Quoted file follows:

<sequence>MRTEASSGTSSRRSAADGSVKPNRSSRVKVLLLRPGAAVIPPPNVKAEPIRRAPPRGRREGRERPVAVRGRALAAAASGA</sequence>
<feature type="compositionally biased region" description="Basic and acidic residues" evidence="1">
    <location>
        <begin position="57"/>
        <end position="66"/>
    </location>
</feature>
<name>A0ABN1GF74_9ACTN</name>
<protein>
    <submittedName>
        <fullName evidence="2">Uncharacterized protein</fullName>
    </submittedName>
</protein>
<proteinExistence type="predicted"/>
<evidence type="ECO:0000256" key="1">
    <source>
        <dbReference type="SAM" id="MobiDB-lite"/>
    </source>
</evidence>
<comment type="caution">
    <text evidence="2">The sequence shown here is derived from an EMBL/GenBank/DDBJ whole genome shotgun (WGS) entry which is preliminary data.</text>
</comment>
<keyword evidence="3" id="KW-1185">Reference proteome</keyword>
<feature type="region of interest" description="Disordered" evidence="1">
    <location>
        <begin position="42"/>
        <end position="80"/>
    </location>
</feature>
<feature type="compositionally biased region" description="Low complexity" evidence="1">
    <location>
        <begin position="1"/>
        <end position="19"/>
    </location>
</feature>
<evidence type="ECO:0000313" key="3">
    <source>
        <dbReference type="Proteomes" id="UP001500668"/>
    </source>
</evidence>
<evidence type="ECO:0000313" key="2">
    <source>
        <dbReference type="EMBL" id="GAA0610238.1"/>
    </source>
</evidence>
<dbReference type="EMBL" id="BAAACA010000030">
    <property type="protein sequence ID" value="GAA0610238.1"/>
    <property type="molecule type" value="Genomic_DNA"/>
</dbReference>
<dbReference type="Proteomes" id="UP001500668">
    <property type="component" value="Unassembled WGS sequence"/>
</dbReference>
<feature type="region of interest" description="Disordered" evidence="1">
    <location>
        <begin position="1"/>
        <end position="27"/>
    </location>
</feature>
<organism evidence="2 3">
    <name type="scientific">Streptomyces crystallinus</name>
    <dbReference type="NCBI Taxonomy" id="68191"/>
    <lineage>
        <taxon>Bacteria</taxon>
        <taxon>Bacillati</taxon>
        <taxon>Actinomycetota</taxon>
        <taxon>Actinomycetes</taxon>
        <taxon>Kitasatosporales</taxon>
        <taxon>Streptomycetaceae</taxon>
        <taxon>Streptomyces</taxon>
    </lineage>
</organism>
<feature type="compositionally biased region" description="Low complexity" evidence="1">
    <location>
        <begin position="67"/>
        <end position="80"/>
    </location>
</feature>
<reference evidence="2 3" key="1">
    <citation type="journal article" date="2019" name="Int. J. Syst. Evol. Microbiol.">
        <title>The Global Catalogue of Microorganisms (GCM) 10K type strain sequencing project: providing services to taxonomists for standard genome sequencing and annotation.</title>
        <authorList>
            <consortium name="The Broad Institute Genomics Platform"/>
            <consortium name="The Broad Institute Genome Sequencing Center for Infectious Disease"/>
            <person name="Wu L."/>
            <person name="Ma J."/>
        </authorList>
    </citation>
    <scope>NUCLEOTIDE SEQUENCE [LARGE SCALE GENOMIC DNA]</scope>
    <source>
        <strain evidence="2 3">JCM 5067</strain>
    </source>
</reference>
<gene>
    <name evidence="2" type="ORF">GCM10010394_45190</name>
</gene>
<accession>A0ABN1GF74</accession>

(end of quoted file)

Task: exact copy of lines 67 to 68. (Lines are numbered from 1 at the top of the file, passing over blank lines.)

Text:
        <taxon>Kitasatosporales</taxon>
        <taxon>Streptomycetaceae</taxon>